This Tudor statesman, who had served King Henry VIII faithfully for many years, had an awful end, his execution being botched by a what was described as a “butcherly” executioner.

Henry VIII never spoke of any regret for the execution of his fifth wife, but according to Charles de Marillac, the French ambassador, the king later regretted Cromwell’s execution, blaming it all on his Privy Council, saying that “on the pretext of several trivial faults he [Cromwell] had committed, they had made several false accusations which had resulted in him killing the most faithful servant he had ever had.”

So, a wedding for the king on this day in 1540 while his former advisor suffered on the scaffold.

On this day in Tudor history, 28th July 1540, the same day that Henry VIII married Catherine Howard, the king’s former chief advisor, Thomas Cromwell, Earl of Essex, the man who had negotiated Henry’s previous marriage to Anne of Cleves, was executed on Tower Hill having been found guilty by a bill of attainder of the crimes of corruption, heresy and treason.

Chronicler Edward Hall recounts his execution:
“And the. xxviii. daie of luly was brought to the skaffold on the tower hill, where he saied these wordes folowyng.
I am come hether to dye, and not to purge my self, as maie happen, some thynke that I will, for if I should so do, I wer a very wretche and miser: I am by the Lawe condempned to die, and thanke my lorde God that hath appoynted me this deathe, for myne offence: For sithence the tyme that I haue had yeres of discrecion, I haue liued a synner, and offended my Lorde God, for the whiche I aske hym hartely forgeuenes. And it is not vnknowne to many of you, that I haue been a great traueler in this worlde, and beyng but of a base degree, was called to high estate, and sithes the tyme I came therunto, I haue offended my prince, for the whiche I aske hym hartely forgeuenes, and beseche you all to praie to God with me, that he will forgeue me. O father forgeue me. O sonne forgeue me, O holy Ghost forgeue me: O thre persons in one God forgeue me.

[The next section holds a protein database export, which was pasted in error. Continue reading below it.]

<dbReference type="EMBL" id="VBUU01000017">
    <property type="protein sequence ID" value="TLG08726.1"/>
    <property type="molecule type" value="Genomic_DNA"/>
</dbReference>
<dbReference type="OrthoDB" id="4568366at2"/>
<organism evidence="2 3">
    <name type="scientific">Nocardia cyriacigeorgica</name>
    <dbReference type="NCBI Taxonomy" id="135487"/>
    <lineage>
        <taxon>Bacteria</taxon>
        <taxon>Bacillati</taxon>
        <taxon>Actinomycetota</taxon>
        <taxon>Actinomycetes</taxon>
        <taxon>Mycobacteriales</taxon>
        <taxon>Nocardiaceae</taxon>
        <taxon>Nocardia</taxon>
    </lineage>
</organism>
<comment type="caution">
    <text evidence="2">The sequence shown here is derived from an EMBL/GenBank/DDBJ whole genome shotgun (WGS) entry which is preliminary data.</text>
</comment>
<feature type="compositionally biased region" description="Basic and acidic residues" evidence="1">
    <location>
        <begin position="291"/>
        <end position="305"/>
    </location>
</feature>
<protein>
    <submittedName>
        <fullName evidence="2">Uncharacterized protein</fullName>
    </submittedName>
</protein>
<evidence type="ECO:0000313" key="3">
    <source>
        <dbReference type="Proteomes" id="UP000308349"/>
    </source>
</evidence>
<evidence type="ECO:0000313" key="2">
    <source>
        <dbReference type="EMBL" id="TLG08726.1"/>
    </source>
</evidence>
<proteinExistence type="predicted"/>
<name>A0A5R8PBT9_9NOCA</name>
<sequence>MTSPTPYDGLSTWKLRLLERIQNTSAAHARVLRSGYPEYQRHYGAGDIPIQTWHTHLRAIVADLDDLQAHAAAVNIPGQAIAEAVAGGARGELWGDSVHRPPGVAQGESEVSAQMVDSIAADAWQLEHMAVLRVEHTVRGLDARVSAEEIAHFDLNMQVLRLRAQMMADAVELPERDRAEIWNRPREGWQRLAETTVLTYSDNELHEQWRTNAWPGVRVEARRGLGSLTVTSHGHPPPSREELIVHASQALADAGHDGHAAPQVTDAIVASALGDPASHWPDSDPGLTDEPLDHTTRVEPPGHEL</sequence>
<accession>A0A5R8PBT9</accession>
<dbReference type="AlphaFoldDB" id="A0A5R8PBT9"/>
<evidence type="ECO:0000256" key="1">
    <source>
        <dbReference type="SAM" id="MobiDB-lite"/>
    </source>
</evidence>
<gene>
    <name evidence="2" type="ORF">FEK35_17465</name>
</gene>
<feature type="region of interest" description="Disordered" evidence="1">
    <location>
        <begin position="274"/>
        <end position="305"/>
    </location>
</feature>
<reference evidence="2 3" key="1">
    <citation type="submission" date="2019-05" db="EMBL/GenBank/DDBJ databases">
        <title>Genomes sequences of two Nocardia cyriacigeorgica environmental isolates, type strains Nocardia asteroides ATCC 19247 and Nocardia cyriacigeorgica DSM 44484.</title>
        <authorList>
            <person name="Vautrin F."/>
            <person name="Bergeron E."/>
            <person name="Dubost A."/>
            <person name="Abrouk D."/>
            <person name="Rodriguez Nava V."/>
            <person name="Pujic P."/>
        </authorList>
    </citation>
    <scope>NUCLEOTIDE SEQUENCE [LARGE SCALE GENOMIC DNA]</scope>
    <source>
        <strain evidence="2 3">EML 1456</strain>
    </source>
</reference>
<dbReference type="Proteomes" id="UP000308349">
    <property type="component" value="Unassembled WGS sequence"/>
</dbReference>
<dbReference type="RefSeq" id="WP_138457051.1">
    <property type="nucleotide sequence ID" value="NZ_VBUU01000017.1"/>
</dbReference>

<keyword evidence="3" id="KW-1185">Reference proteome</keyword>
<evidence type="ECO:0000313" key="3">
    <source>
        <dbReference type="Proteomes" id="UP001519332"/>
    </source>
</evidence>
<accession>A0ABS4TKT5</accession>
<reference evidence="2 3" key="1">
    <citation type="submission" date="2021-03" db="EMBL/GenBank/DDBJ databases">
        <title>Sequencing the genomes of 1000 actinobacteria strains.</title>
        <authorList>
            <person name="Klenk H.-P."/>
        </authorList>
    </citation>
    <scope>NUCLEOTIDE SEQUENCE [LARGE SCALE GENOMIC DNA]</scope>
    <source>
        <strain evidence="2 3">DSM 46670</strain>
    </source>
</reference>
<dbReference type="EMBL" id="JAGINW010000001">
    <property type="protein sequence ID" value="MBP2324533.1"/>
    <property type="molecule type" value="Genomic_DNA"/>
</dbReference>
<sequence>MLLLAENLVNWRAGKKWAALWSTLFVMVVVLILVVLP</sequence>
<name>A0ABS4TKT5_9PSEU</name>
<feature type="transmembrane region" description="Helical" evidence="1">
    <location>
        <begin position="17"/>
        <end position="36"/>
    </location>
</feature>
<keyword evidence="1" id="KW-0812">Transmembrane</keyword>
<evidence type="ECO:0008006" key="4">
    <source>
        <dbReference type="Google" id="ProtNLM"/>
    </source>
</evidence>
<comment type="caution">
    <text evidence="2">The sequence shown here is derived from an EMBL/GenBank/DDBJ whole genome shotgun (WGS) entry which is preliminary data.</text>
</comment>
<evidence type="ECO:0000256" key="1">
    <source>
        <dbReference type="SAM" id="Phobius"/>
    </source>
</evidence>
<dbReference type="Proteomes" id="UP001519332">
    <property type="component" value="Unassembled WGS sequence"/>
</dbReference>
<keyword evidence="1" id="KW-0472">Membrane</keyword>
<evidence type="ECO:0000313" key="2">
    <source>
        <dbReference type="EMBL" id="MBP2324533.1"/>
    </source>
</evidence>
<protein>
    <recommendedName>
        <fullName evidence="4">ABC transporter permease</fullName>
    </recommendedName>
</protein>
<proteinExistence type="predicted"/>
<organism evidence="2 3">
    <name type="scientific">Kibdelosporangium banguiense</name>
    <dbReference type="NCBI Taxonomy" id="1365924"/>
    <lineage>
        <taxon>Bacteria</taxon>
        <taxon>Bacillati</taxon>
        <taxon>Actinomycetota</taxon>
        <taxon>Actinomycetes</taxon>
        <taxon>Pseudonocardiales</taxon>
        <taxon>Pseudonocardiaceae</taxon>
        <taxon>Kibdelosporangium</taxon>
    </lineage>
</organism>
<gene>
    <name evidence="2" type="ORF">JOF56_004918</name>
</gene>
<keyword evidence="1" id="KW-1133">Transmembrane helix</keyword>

And now I praie you that be here, to beare me record, I die in the Catholicke faithe, not doubtyng in any article of my faith, no nor doubtyng in any Sacrament of the Churche. Many hath selaundered me, and reported that I haue been a bearer, of suche as hath mainteigned euill opinions, whiche is vntrue, but I confesse that like as God by his holy spirite, doth instruct vs in the truthe, so the deuill is redy to seduce vs, and I haue been seduced: but beare me witness that I dye in the Catholicke faithe of the holy Churche. And I hartely desire you to praie for the Kynges grace, that he maie long liue with you, in healthe and prosperitie. And after him that his sone prince Edward, that goodly ympe, maie log reigne ouer you. And once again I desire you to pray for me, that so long as life remaigneth in this fleshe, I wauer nothyng in my faithe. And then made he his praier, whiche was long, but not so. long, as bothe Godly and learned, and after committed his soule, into the handes of God, and so paciently suffered the stroke of the axe, by a ragged and Boocherly miser, whiche very vngoodly perfourmed the Office.”